A 50-YEAR-OLD WOMAN was made to lie in dog feces with a gun to her head, a caretaker was forced to abandon a man stricken with cerebral palsy who wears diapers, a 10-year-old girl was forced into the predawn cold of a winter morning wearing only a T-shirt.
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Last Chance: The city hopes to seize this Venice property, home to two older women who could not stop their relatives' activities.
Those stories are being told by Venice, Inglewood and Santa Monica residents who found themselves at the wrong end of a sweeping series of law-enforcement raids designed to shut down gang activity on February 19. They were not, however, the stories trumpeted by law enforcement at a press conference immediately following the action.
The military-like operation targeted alleged members of the Venice Shoreline Crips believed to be living at or using roughly 24 homes, casting a wide net for the gang in several Southern California neighborhoods simultaneously. It was executed with some 300 law-enforcement officers, a convoy of unmarked cars and an armored vehicle with turretlike openings for heavy weaponry. A coalition of local and federal law-enforcement agencies, including the Department of Alcohol, Tobacco, Firearms and Explosives (ATF), joined the raids, which were spun afterward by City Attorney Rocky Delgadillo as the successful culmination of six months of planning, resulting in 19 arrests and eviction notices against 13 people.
How successful was the operation?
Police and other law-enforcement personnel came away empty-handed in their search for gang members or illegal weapons in seven households the L.A. Weekly initially interviewed – a finding corroborated by an LAPD spokesman. According to residents, drugs were found in only one of those seven houses – in the room of a resident of a sober-living home who is not believed to be a gang member. No charges were filed against the woman, who has since been expelled from the home. Residents of three additional homes targeted in the raid told the Weekly that officers found nothing, and that the searches produced no evidence.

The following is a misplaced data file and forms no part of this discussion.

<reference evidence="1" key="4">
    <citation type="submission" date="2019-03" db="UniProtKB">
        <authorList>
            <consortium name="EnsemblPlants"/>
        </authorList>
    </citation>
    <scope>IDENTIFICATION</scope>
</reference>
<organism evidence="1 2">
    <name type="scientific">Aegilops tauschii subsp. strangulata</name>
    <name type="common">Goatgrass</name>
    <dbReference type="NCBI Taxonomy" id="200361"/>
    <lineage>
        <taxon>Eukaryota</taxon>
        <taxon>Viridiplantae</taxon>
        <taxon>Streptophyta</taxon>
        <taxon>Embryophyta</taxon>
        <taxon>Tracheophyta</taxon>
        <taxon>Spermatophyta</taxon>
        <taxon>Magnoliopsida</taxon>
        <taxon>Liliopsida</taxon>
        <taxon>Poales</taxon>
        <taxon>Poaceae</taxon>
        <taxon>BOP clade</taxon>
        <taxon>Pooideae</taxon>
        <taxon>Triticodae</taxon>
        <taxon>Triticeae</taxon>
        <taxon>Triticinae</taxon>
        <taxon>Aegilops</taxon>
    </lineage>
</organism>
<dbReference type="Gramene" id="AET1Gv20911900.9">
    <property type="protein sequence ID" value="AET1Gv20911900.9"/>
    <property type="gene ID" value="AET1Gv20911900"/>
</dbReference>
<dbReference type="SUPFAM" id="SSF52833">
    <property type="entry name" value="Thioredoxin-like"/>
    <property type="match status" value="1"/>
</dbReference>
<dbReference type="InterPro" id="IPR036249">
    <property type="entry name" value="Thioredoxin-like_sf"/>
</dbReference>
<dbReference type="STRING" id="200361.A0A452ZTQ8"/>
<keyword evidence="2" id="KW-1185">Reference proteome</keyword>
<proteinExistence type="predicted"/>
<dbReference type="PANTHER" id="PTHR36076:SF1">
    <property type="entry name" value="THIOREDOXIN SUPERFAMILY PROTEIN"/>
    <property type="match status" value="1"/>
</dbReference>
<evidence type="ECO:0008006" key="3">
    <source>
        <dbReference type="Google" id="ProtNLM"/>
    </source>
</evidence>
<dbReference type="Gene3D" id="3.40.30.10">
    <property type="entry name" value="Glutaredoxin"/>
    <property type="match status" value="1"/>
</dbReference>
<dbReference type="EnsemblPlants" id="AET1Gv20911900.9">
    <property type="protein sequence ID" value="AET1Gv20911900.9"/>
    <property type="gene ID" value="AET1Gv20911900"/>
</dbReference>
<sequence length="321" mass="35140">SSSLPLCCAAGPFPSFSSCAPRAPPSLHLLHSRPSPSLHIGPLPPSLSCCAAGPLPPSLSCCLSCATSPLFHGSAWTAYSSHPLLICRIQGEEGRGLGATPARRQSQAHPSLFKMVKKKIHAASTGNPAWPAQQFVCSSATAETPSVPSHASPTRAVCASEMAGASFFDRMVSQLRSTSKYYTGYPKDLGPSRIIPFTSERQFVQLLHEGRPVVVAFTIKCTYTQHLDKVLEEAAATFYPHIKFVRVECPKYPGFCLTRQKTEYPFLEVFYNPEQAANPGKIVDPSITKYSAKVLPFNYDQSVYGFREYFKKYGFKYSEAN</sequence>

Despite a multijurisdictional press conference that generated a lot of news coverage, LAPD detective Roger Gilbert says drugs were confiscated at just two of 24 homes. That is probably a lower incidence than if police had raided a suburban area at random. Sergeant Lee Sands, an LAPD spokesman, says, “I can tell you that warrants were a success [in] that numerous locations were found not to be involved.”
The raids were aimed at the gang-riddled Oakwood area of Venice and beyond. Inglewood homeowner Gwen Webster says police showed up at her house looking for her 32-year-old son. According to Webster, when she explained that he didn't live with her, they insisted that they had seen him driving there every night. Says Webster, “They were undercover [police] who looked like crackheads – police officers who looked like gang members.”
Webster denies that her son still drops by, saying she isn't on speaking terms with him due to a dispute with his wife. The day after the raid, she says, she went to the LAPD Pacific Division and pointed out to officers a report in their own files which lists her son's actual address – different from hers. “To me, their job as detectives is to investigate,” says Webster.
Mae Phillips, a 74-year-old Oakwood widow, says a team broke down her front door in search of her grandson – evidently unaware, she claims, that he hadn't lived there for two years. “I put him out,” Phillips says. “He wouldn't go to school and he wouldn't work. So he can't be around me.” She insists that she last saw her grandson at her home more than three months ago.
Some residents of raided homes say they were punished because, without their permission or knowledge, sons, nephews or grandsons had used their mailing addresses since as far back as 2003. But, locals say, police have much more recent information indicating that some suspected gang members had vacated the homes: One family had filed a restraining order against a relative, and in another case, residents say, the suspect was already sitting in jail the night of the raid.